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Old March 12, 2018   #1
taboule
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Default New garden 2018

So we moved in this new (to us) house late last spring, and I've been thinking since then about what the new garden will look like. The last season got fragmented with the relocation, and although I still had the old property and garden, it is about 35 miles away, and pretty much all our energy has been spent on settling in. I only managed a relatively small production, as the tomatoes at the old garden fell to diseases and neglect.

Now, given that we're going to get an early spring (see other thread ) I thought it's time to get going. DW and I finally agreed on the location and approximate size, I need to settle on the layout and prep it in time for planting out. Would like to share my notes here and solicit some ideas.

Here's where it will be, about a 30x60 rectangle delineated on two sides by the fence. {Had to shoot through a window screen, hope you don't mind the low quality pic}

new-plot-2018.jpg

Another view, from the far side

20180312_163146.jpg

The snow will melt pretty soon, for sure, after we get the next forecasted snowstorm.
(to be continued...)
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Old March 12, 2018   #2
Nan_PA_6b
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Do you know how many hours of sun you get? What direction is that treeline? (north, south, etc.)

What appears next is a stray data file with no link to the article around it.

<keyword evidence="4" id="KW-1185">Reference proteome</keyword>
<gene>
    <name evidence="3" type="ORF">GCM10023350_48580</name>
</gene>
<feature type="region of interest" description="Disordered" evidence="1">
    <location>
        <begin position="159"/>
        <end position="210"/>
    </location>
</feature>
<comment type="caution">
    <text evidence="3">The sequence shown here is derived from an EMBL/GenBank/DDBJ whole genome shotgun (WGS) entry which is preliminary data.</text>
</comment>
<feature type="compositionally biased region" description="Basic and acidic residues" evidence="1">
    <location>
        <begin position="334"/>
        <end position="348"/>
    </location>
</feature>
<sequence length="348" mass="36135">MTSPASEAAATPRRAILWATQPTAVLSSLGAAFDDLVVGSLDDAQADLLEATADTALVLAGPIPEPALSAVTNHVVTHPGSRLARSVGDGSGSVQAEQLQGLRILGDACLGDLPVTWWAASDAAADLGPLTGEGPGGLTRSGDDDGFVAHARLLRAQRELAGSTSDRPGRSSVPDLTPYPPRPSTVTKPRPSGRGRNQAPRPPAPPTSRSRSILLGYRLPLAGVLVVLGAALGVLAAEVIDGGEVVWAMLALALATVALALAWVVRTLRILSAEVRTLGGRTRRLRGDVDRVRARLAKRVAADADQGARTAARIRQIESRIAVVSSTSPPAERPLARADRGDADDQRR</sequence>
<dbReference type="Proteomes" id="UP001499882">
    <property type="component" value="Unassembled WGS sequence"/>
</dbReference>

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Old March 12, 2018   #3
bower
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New garden is always exciting. It looks like a lovely area, lots of sheltering trees around but not too close to the actual plot!
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Old March 12, 2018   #4
Gardeneer
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Good luck. Last year I was in a similar situation. Now getting ready to start my second season.I have done a lot of digging, tilling, amending. Now my harden soil looks decent. Learned a lot about the damaging insect, no disease luckily though.
Amazingly I had the best pepper pruction ever. Tomatoes did just average.
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Old March 12, 2018   #5
Worth1
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Ice garden.

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Old March 12, 2018   #6
taboule
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Nan,

Plenty of sunshine was high on our list of requirements when we were looking. We liked many other houses that were in very wooded areas (and beautiful), but too shaded. It would have cost a fortune to cut enough trees for a garden, and still with limited results -why bother?